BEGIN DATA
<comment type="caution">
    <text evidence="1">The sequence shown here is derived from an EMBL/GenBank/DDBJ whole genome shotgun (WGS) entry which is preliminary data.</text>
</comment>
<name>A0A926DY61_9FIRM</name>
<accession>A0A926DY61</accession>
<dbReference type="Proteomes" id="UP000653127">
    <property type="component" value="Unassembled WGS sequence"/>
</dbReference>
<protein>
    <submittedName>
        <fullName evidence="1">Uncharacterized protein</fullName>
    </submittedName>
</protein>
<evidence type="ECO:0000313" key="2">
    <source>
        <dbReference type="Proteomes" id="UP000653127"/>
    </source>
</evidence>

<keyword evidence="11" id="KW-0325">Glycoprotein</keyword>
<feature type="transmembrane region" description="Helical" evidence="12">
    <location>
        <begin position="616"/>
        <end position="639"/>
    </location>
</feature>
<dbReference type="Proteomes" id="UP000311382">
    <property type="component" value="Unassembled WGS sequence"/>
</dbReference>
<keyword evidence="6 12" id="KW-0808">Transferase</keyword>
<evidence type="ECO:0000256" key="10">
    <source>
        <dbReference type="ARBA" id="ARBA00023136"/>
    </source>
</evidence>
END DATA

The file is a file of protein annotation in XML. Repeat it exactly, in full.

<comment type="caution">
    <text evidence="1">The sequence shown here is derived from an EMBL/GenBank/DDBJ whole genome shotgun (WGS) entry which is preliminary data.</text>
</comment>
<name>A0A926DY61_9FIRM</name>
<accession>A0A926DY61</accession>
<dbReference type="Proteomes" id="UP000653127">
    <property type="component" value="Unassembled WGS sequence"/>
</dbReference>
<protein>
    <submittedName>
        <fullName evidence="1">Uncharacterized protein</fullName>
    </submittedName>
</protein>
<evidence type="ECO:0000313" key="2">
    <source>
        <dbReference type="Proteomes" id="UP000653127"/>
    </source>
</evidence>

<keyword evidence="11" id="KW-0325">Glycoprotein</keyword>
<feature type="transmembrane region" description="Helical" evidence="12">
    <location>
        <begin position="616"/>
        <end position="639"/>
    </location>
</feature>
<dbReference type="Proteomes" id="UP000311382">
    <property type="component" value="Unassembled WGS sequence"/>
</dbReference>
<keyword evidence="6 12" id="KW-0808">Transferase</keyword>
<evidence type="ECO:0000256" key="10">
    <source>
        <dbReference type="ARBA" id="ARBA00023136"/>
    </source>
</evidence>